Why Good Public Speaking Skills Are Critical for Success

The words public speaking used to terrify me. I always hated standing up in front of a group of people and talking about anything. It didn’t matter what the subject was. I would get nervous. Thousands of thoughts would swirl through my brain, and I’d utter the words, “like” and “um” in nearly every sentence. In short, it was probably my least favorite thing to do.

But all that started to change when I enrolled in a public speaking class this semester. While I’m still not the greatest public speaker by any means, I have begun to understand the process of public speaking. I know how to slow myself down and avoid some of the filler words I used to rely on oh so heavily.

My professor does this impromptu exercise where students have to stand in front of the class and answer a question based on an object that is present on the table. Although we have about thirty seconds to think of an answer, it’s pretty much entirely on the spot. It’s definitely a bit scary, but in all honestly, it’s incredibly important.

I completely underestimated the necessity of having good public speaking skills, but I realize now that having the ability to communicate with others is essential in any situation. I also recognize now that most of the fear associated with public speaking is all in my head, and that in order to get over that fear, I have to push through it. Like anything else, public speaking takes practice. I never understood why I didn’t get better at public speaking in my classes, especially after giving presentation after presentation, but even after only having three public speaking classes, I realize now that it’s because I didn’t have the tools I needed to learn how to improve.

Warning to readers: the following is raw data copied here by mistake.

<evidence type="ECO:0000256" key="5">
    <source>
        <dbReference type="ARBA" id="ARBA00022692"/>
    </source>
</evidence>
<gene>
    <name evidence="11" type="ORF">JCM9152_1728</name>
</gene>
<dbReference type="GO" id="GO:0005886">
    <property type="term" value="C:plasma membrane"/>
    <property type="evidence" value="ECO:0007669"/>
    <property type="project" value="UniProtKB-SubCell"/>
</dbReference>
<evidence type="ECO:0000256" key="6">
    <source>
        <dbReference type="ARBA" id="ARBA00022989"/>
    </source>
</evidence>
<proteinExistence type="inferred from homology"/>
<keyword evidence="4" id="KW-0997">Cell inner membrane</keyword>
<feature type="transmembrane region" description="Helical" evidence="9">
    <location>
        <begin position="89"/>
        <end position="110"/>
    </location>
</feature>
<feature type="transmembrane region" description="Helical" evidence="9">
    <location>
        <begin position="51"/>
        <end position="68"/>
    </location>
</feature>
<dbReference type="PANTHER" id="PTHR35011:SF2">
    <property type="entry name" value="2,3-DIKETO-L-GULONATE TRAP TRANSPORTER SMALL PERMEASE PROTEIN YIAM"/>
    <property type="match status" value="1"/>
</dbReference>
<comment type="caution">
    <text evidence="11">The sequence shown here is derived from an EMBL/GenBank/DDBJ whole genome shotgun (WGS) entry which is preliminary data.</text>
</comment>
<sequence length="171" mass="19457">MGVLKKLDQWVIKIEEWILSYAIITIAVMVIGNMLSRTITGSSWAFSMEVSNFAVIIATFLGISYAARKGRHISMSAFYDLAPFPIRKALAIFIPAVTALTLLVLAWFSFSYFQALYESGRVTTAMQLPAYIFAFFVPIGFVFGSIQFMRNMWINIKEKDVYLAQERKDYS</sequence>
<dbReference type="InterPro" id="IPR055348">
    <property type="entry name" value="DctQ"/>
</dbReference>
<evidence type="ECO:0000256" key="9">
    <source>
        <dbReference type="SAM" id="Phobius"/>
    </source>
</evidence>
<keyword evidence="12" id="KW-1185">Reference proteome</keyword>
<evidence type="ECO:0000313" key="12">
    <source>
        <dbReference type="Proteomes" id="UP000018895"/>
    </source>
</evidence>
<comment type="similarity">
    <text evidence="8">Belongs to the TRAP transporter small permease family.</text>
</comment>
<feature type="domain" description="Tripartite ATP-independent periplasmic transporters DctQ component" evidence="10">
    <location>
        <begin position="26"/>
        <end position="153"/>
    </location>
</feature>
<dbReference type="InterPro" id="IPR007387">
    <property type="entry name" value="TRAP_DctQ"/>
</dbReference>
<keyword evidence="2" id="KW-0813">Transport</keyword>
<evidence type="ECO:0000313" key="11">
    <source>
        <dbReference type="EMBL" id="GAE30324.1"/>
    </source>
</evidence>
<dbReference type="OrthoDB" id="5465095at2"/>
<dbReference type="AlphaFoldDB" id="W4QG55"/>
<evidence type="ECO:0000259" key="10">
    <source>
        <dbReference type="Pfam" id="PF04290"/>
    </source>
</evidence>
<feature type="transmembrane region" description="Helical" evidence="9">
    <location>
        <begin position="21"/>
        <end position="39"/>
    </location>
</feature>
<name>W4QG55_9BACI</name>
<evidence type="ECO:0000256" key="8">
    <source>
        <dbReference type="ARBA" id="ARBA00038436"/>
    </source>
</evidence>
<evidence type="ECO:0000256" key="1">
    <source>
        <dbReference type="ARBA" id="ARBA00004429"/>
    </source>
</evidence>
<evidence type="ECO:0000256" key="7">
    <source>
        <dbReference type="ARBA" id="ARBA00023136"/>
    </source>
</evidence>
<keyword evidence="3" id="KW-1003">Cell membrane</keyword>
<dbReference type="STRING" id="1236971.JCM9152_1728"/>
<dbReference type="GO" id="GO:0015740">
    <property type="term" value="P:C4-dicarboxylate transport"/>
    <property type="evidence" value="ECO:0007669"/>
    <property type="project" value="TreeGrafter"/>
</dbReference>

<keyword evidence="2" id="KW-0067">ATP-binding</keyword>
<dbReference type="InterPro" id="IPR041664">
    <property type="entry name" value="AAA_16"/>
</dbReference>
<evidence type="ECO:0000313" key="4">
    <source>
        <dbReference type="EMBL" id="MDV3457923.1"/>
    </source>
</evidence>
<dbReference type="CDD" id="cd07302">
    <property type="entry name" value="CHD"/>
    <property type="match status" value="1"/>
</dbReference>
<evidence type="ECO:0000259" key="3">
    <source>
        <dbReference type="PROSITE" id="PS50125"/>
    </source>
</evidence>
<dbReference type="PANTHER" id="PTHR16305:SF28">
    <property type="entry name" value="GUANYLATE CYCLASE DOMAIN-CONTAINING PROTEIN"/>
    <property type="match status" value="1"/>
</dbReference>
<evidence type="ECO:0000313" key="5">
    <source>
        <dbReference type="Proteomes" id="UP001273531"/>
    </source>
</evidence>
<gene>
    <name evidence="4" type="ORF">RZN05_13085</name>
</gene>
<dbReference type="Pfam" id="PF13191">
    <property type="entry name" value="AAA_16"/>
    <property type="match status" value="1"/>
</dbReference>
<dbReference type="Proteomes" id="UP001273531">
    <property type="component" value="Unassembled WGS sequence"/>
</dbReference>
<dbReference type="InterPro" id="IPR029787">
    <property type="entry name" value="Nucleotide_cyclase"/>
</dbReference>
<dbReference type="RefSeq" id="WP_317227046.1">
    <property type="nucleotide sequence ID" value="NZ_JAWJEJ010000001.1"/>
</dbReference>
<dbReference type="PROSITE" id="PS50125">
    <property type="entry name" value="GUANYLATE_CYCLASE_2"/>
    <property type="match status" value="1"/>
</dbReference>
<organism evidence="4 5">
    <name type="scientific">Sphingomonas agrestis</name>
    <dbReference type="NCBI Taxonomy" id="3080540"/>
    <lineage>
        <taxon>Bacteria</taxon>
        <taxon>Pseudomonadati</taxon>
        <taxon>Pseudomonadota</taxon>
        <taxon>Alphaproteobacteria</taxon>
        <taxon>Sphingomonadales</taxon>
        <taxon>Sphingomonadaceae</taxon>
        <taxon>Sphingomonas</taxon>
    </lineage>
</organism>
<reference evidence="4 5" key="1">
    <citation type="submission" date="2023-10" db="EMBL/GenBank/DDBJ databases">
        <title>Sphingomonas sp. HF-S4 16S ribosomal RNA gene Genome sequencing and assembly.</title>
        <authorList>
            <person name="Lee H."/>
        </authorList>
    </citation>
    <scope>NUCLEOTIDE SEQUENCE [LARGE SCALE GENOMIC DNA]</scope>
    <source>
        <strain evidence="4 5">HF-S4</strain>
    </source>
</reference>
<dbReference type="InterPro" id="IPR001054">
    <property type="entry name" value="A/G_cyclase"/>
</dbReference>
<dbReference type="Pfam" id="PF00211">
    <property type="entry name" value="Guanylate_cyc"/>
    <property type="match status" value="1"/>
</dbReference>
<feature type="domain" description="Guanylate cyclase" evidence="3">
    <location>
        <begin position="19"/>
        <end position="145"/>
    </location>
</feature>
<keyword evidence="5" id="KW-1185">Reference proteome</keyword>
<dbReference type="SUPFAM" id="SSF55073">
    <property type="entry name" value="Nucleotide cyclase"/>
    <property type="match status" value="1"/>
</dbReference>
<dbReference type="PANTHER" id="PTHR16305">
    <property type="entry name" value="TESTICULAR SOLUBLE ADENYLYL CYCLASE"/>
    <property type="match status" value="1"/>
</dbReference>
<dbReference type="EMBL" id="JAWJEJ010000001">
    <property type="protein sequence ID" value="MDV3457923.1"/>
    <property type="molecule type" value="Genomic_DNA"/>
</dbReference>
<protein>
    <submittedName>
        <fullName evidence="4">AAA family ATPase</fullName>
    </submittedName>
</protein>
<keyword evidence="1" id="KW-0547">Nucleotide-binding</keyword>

While I still get nervous every time I have to speak in front of a group of people, I’m definitely on the road to becoming a confident speaker. I’m really excited to see how the rest of this class plays out, but one thing I know for sure is that I will definitely be in a better place in December than I was during that first class in August. My current goal is to deliver an entire speech or presentation without saying “like,” “um,” or “so” out of context at some point, and I’m positive that if I keep trying, I’ll get there eventually.

If you or anyone you know is thinking about taking a public speaking class, I highly recommend it. Although it requires pushing yourself out of your comfort zone, keep in mind that everyone in a public speaking class is in the same position as you are, so no one will judge you. In fact, it’s actually quite the opposite. Both my professor and my classmates are so supportive of one another, and even though it’s only three weeks into the semester, I’m confident that this will be one of the most beneficial and rewarding classes I will ever take in college.

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